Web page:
As climate change unfolds, weather systems in the United States have been shifting in patterns that vary across regions and seasons1,2,3,4,5,6,7. Climate science research typically assesses these changes by examining individual weather indicators, such as temperature or precipitation, in isolation, and averaging their values across the spatial surface. As a result, little is known about population exposure to changes in weather and how people experience and evaluate these changes considered together. Here we show that in the United States from 1974 to 2013, the weather conditions experienced by the vast majority of the population improved. Using previous research on how weather affects local population growth8,9,10,11,12,13,14 to develop an index of people’s weather preferences, we find that 80% of Americans live in counties that are experiencing more pleasant weather than they did four decades ago. Virtually all Americans are now experiencing the much milder winters that they typically prefer, and these mild winters have not been offset by markedly more uncomfortable summers or other negative changes. Climate change models predict that this trend is temporary, however, because US summers will eventually warm more than winters. Under a scenario in which greenhouse gas emissions proceed at an unabated rate (Representative Concentration Pathway 8.5), we estimate that 88% of the US public will experience weather at the end of the century that is less preferable than weather in the recent past. Our results have implications for the public’s understanding of the climate change problem, which is shaped in part by experiences with local weather15,16,17,18,19,20. Whereas weather patterns in recent decades have served as a poor source of motivation for Americans to demand a policy response to climate change, public concern may rise once people’s everyday experiences of climate change effects start to become less pleasant.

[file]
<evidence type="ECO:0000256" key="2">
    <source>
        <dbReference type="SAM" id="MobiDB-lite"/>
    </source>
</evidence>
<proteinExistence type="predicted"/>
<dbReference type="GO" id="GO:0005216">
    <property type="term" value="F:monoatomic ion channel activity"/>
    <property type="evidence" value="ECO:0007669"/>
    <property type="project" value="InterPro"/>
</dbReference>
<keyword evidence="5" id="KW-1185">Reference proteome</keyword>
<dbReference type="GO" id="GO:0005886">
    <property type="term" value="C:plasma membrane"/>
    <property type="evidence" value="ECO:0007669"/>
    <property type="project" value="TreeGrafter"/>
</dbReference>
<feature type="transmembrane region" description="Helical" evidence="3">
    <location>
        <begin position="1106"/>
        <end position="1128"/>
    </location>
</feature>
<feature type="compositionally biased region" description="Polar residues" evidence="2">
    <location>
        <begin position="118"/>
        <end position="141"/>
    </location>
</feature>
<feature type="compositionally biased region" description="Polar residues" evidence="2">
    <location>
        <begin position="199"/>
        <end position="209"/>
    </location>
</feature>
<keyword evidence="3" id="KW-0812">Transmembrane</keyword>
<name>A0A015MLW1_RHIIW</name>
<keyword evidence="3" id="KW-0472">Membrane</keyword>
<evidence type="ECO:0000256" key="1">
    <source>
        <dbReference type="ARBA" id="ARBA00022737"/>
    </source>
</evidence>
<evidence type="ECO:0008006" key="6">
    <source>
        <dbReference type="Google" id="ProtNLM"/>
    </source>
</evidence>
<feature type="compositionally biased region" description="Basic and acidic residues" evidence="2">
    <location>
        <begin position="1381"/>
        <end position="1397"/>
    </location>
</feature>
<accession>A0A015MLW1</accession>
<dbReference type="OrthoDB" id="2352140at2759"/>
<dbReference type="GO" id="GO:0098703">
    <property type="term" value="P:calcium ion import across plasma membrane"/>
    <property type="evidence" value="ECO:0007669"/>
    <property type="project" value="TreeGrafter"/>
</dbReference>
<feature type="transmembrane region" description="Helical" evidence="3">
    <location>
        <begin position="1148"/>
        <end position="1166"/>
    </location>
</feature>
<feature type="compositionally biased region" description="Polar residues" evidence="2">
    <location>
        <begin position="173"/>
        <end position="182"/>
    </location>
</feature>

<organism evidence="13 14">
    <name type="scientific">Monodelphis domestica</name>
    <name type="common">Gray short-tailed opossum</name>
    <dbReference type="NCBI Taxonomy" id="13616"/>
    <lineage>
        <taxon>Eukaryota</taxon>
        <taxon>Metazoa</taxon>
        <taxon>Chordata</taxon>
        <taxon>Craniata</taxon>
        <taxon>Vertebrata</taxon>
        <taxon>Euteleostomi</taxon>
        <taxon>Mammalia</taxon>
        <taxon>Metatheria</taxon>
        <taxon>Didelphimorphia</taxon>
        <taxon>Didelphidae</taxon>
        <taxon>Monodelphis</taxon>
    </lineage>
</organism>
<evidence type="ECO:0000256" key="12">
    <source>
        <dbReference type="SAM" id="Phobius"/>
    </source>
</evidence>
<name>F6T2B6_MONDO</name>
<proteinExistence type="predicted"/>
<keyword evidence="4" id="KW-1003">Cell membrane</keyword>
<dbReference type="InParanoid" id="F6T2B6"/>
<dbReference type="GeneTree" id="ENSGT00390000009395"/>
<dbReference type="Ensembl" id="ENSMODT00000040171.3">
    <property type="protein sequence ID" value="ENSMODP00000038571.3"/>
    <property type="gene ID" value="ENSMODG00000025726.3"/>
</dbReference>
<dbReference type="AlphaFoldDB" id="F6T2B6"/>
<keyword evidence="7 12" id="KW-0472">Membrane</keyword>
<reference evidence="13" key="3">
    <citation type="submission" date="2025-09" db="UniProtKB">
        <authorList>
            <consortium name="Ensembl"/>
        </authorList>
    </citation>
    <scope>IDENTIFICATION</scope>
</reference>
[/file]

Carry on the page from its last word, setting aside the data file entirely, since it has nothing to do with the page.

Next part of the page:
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We thank J. Alder, S. Anderson, A. Barreca, N. Beck, C. Dawes, S. Gordon, M. Hetherington, S. McDermid, J. Rappaport, M. Siegal and M. Smith.
The authors declare no competing financial interests.
The data and code needed to reproduce results have been deposited at P.J.E.’s Harvard University Dataverse website (https://dataverse.harvard.edu/dataverse/patrickegan).
Extended data figures and tables
Green markers indicate GSOD weather stations (temperature and humidity data; n = 324). Purple markers indicate USHCN weather stations (precipitation data; n = 601). Shaded counties are those with valid weather data (n = 3,037). Only counties with population centroids within 160 km of at least one GSOD station and one USHCN station, both reporting valid data, were included in the analysis.
Map shows population growth rate equivalent change in WPI by decade (same as Fig. 2b). Size of dots represents the number of GSOD weather stations assigned to each county.
Map shows locations of GSOD weather stations (n = 233) and associated polygons used in Voronoi analysis (Extended Data Table 5).
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Egan, P., Mullin, M. Recent improvement and projected worsening of weather in the United States. Nature 532, 357–360 (2016) doi:10.1038/nature17441
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